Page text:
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tigers

Where wild tigers roam

Anne Elicaño-Shields's picture
No tigers made an appearance but this little fellow emerged from across the stream while I was at a lookout tower in Huai Kha Khaeng Wildlife Sanctuary, Thailand.

ภาษาไทย | Español

There are only about 250 tigers in the wild left in Thailand and around 3,200* globally. Not a single one made an appearance when I covered the Global Tiger Initiative’s Regional Training on the Smart Patrol System at the Huai Kha Khaeng Wildlife Sanctuary but I learned more about tigers then than I ever did at a zoo.

From iconic species to iconic case studies

The World Bank Group’s twin goals of ending extreme poverty by 2030 and promoting shared prosperity can’t be achieved unless we see a huge boost in the quality and quantity of infrastructure services. Boost infrastructure and do it right and you can generate jobs and boost economic growth. Improving sanitation and access to clean water is essential to improve health outcomes. 
 
According to World Bank President Jim Yong Kim, “Today, the developing world spends about $1 trillion on infrastructure, and only a small share of those projects involves private actors. Overall, private investments and public-private partnerships in developing countries totaled $150 billion in 2013, down from $186 billion in 2012. So it will take the commitment of all of us to help low- and middle-income countries bridge the massive infrastructure divide.”
 
Public-private partnerships (PPPs) can be an important way for governments to help supplement the role of the public sector in meeting the infrastructure deficit.  But PPPs are controversial – there have been some high profile, expensive failures, and some stakeholders feel the private sector should not be involved in providing basic infrastructure services like water.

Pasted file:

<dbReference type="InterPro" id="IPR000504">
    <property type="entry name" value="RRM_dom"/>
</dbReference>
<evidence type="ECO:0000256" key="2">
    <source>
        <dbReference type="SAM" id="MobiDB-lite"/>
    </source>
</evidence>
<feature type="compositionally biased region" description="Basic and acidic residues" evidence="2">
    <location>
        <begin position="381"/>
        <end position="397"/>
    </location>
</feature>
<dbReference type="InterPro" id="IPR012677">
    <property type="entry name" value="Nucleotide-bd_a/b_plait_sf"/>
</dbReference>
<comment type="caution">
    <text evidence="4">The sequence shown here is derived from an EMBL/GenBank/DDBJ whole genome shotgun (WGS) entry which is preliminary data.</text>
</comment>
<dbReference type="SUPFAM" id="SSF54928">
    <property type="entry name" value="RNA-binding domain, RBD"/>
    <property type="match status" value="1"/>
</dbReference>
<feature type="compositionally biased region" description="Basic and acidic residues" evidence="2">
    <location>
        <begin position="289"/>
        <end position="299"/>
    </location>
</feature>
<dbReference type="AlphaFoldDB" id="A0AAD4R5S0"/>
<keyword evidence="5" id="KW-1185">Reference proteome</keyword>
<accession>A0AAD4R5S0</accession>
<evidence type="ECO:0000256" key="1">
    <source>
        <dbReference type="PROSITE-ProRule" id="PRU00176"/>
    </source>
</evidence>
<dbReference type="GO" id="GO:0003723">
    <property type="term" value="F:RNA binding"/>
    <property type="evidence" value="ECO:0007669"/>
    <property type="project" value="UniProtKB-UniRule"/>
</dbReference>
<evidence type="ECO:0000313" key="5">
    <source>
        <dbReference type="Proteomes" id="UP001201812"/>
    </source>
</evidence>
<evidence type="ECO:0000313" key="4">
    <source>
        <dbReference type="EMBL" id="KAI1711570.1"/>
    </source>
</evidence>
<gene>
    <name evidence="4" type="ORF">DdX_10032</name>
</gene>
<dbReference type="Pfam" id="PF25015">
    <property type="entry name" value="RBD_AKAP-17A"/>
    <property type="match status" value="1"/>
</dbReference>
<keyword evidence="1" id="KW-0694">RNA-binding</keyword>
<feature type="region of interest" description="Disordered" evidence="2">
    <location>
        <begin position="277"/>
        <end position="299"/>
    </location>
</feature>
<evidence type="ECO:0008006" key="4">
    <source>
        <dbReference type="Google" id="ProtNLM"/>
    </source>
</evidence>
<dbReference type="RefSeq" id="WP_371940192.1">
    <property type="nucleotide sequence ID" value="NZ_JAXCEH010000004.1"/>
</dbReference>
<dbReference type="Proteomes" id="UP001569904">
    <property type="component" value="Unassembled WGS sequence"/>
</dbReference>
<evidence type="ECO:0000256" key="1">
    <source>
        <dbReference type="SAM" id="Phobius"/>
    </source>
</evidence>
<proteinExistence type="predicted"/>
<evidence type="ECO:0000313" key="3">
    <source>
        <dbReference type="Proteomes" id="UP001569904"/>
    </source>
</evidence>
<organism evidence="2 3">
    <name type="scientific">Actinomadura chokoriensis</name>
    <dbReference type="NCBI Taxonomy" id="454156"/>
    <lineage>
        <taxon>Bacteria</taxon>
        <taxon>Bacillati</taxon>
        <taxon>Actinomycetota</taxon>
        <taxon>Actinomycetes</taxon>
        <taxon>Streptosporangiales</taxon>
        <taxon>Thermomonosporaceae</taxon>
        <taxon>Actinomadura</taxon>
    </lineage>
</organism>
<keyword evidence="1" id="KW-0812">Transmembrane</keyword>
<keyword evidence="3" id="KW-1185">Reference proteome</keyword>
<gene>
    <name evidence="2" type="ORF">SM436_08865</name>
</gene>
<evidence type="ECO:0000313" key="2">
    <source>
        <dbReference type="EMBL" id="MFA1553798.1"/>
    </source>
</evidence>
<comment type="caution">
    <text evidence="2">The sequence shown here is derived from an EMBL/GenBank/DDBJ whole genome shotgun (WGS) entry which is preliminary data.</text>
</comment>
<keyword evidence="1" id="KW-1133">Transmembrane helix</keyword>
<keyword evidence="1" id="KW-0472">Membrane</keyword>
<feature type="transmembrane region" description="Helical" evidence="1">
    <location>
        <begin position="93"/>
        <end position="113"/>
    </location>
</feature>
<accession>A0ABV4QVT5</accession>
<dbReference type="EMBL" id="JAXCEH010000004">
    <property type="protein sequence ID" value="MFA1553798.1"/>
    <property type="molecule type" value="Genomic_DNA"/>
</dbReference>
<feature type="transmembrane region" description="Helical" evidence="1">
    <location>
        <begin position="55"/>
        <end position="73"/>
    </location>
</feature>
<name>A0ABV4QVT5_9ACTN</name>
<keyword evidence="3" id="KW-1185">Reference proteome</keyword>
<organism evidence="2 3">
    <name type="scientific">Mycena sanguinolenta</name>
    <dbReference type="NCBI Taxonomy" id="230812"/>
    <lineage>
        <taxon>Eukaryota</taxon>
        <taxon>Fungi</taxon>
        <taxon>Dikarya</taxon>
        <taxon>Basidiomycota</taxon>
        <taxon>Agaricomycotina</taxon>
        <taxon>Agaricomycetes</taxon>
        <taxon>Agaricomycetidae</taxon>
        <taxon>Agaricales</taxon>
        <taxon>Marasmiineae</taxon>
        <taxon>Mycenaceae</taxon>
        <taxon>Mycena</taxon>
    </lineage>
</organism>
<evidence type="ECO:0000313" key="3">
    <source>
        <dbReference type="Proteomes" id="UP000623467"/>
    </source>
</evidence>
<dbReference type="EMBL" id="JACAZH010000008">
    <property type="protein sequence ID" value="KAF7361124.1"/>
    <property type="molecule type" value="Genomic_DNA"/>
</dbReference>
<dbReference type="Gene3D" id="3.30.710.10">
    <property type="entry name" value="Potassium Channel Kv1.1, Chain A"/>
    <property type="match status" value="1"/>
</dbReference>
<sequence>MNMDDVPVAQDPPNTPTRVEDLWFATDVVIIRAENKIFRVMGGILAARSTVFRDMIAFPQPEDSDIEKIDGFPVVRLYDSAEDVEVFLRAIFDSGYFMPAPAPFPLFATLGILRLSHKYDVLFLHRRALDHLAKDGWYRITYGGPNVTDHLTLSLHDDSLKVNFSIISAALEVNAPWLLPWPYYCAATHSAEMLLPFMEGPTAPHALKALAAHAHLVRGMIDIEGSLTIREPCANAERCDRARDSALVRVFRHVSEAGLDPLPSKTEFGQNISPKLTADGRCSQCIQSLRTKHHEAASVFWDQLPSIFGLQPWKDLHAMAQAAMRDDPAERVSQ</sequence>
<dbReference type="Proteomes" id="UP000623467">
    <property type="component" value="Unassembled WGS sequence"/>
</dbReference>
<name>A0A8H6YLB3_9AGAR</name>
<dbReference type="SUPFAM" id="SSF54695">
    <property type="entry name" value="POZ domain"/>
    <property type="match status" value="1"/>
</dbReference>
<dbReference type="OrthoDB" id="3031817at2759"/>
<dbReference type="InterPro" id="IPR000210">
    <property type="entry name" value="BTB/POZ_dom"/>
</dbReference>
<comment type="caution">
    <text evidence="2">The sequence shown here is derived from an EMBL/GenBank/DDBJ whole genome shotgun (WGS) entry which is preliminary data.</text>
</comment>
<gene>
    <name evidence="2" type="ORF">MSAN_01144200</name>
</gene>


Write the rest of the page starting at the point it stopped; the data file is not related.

On the flip side, many have over optimistic expectations for PPPs. PPPs are often not easy to do or to get right and governments need to make sure they are choosing projects suitable for the PPP approach. Through a variety of initiatives and collaboration with partners – including the world’s main multilateral lending institutions – we are helping clients better understand both the potential and limitations of PPPs, including helping them assess when a PPP is the right option and when it is not, and how to procure and manage these projects effectively.

Our free massive open online course (MOOC) – “How can PPPs help deliver better services?” – will help participants gain an understanding of when, how and why to implement PPPs, based on real examples of what has made for successful PPPs and what has led to failures. Students will gain insights into the PPP life cycle and its challenges, from project selection to implementation. Whether you are a PPP practitioner, policy maker or completely new to the subject of PPPs there is something here for you.

Three advances for tiger conservation for Lao PDR and beyond

Tony Whitten's picture
版本: English
出于各种原因,经济学家避免太过深入地涉猎文化概念及其与经济发展的联系。一种普遍的看法认为,文化在指导某一人群沿着某一特定路径前行方面发挥一定作用,但正如Landes(1998)指出的,因有可能被诠释为对某一特定文化的含蓄批评而引发的不愉快阻碍了更广泛的公众讨论。

正如我们在近期的一篇论文中所探讨的,文化对经济发展的作用并不是一个可以轻松涉猎的议题。首先,人们会碰到定义难题。定义越是包罗万象,其对阐释发展模式所起的帮助作用往往就越小。经济学家倾向于把文化的定义窄化为“族群、宗教团体和社会团体一成不变地代代相传的习惯性信仰”(Guiso、Sapienza和Zingales,2006)。这种定义方式侧重于在相当长时间内一成不变的文化构成要素,因而在很大程度上受识别因果联系这一宗旨所左右。不足为奇的是,在关于该议题的最有见地的著述中,有些是由人类学家撰写的。Murdock(1965)坚持认为,文化由某一团体的成员共同拥有的习惯构成,是学习而非继承的产物。Woolcock(2014)重点介绍了社会学研究如何演变为把文化视为“形成由人们制定‘行动策略’所依托的习惯、技能和风格构成的清单或‘工具箱’”(Swidler,1986,第273页)。

Experts give urgent call to save wild tigers